Toilet training

Toilet / potty training

Using a potty is a new skill for your child to learn. It's best to take it slowly and go at your child's pace. Being patient with them will help them get it right, even if you sometimes feel frustrated.

When to start?

Most children are ready to start potty training between 18 months and 3 years of age. All children are different and it is important to wait until your child is ready. You might feel your child is ready to start potty training when you notice they:

  • can get on and off of the potty
  • can pull their clothes and underwear down
  • can follow instructions
  • know when they have a wet or dirty nappy and they tell you this
  • can stay dry for an hour or two
  • know when they are doing a wee and they tell you this
  • know when they need to do a wee or a poo and they may tell you this in advance

How to start?

You should not force your child to use a potty. If they are not ready you will not be able to make them use it. You may need to wait.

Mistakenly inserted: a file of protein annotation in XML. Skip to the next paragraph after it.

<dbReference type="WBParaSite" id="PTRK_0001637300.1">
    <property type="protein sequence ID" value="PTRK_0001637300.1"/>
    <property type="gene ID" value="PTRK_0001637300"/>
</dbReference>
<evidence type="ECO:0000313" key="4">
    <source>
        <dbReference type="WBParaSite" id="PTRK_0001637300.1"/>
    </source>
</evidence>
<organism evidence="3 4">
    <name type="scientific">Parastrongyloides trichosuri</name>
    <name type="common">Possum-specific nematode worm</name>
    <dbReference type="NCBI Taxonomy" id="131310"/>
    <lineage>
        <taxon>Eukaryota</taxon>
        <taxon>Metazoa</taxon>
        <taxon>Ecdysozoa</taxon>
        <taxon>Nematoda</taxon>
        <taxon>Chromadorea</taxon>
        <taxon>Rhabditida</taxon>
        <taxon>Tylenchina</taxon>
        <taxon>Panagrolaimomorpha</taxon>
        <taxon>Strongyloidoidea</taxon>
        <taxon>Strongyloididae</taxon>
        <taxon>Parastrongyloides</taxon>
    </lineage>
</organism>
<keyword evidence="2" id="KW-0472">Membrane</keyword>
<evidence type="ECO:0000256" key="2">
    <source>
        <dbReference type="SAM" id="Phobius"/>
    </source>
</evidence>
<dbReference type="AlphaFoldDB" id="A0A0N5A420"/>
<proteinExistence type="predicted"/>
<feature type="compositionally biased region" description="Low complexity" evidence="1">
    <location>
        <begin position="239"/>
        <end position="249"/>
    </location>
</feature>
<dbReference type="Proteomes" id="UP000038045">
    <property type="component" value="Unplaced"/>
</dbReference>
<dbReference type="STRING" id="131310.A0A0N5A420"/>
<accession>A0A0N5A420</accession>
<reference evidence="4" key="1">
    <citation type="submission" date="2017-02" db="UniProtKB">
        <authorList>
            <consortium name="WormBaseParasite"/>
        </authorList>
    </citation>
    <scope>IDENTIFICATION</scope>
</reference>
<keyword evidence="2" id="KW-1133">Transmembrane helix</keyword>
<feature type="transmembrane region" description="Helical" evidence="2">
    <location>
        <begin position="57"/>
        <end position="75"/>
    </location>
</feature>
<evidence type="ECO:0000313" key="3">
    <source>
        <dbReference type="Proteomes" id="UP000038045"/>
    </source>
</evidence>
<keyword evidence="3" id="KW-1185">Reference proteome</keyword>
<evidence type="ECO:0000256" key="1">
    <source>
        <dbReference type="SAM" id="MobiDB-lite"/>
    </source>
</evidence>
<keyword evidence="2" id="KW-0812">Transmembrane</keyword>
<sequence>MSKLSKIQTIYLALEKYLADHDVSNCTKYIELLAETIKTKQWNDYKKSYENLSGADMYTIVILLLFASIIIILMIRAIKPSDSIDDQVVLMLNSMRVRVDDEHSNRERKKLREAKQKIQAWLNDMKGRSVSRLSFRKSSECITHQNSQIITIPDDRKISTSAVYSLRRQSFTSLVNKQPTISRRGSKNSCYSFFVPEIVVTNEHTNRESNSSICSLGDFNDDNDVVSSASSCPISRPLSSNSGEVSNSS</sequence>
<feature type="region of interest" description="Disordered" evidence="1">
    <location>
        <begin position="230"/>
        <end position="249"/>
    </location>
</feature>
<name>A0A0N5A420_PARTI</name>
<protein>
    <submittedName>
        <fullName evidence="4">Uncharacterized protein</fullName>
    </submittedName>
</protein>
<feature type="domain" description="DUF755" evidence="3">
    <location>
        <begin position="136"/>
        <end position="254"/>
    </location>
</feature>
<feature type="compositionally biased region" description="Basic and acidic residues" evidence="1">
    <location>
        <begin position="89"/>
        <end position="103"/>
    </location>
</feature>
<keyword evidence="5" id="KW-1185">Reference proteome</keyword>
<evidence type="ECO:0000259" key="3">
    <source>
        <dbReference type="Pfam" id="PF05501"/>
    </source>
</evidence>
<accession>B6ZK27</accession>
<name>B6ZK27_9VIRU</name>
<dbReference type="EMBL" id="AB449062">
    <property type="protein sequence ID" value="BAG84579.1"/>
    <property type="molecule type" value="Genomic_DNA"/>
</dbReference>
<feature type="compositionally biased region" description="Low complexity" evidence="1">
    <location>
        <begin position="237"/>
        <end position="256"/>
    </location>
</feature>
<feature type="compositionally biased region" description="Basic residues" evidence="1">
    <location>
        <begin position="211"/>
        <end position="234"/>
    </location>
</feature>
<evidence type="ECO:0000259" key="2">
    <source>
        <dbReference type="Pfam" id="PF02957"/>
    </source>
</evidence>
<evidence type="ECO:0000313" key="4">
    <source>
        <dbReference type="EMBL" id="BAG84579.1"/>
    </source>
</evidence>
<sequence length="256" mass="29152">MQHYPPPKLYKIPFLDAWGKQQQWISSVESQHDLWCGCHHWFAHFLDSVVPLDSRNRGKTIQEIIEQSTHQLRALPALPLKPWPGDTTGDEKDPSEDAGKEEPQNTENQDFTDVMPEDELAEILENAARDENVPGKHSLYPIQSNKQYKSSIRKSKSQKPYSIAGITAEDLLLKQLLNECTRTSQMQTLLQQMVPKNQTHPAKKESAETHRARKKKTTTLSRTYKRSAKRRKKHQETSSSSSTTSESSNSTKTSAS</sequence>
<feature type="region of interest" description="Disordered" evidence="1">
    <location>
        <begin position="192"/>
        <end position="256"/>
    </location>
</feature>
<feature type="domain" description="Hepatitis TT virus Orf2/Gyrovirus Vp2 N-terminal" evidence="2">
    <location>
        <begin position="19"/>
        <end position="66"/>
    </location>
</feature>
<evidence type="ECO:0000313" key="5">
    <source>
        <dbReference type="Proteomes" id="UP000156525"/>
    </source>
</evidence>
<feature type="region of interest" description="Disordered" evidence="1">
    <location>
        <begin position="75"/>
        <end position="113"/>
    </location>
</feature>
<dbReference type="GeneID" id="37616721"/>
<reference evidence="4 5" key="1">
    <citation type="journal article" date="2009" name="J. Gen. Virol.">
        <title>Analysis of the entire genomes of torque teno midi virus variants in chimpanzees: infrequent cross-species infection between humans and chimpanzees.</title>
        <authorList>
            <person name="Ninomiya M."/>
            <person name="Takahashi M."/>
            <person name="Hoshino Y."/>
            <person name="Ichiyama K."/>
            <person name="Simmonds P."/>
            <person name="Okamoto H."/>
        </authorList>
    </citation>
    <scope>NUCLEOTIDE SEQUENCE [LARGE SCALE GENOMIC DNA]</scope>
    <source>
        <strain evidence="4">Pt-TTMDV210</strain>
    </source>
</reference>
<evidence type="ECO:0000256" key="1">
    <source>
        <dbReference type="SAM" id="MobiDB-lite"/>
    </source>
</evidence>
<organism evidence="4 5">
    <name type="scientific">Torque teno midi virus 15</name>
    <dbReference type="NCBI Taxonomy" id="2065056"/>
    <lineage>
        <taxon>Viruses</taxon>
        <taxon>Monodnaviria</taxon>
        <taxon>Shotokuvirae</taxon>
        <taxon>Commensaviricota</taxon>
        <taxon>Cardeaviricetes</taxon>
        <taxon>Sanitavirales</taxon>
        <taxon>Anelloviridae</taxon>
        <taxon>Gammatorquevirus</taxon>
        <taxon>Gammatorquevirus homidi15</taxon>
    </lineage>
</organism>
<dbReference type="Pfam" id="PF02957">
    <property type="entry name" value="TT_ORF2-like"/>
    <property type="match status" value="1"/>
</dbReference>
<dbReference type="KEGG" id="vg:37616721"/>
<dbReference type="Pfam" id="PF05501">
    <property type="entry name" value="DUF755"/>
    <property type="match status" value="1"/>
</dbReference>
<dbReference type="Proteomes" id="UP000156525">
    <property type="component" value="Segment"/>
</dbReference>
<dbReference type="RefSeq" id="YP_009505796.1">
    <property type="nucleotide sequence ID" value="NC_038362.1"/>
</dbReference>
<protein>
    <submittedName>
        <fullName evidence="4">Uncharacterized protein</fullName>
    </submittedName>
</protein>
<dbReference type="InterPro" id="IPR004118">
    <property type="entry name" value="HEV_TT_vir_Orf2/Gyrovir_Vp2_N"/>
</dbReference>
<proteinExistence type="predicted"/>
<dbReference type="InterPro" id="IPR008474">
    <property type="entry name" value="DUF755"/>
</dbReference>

• Choose a time when there are no big changes planned such as house moving or a new sibling arriving
  • Keep a potty next to the toilet and also nearby
  • Once you have chosen a time to start, swap nappies or pull-ups for pants
  • Encourage your child to sit on the potty regularly, particularly after meals and at any time you know your child normally does a poo
  • Encourage boys to sit down to wee. This helps them to empty their bladder properly and makes sure they can poo as well if they need to
  • Be prepared for accidents. Don't make a fuss if they happen. Do praise them when they succeed. You could try using a sticker chart.

Night-time potty training

  • Night-time potty training might take longer than daytime potty training.
  • If your child's nappy is dry or very nearly dry in the morning, they may be ready for night-time potty training.
  • Make sure that your child uses the potty just before bed and then make sure it is nearby in case they need to use it overnight.
  • If possible use a waterproof sheet and have clean bedding and pyjamas to hand.
  • If things aren't going well try again when they are older.
  • If you want more information see our bedwetting page

Potty training with a disabled child

Some children with a long-term illness or disability find it more difficult to learn to use a potty or toilet. 

The charity Contact has a parents' guide on potty training with a disabled child.

Visit the Contact website for further support and ways of getting in touch with other parents with a disabled child.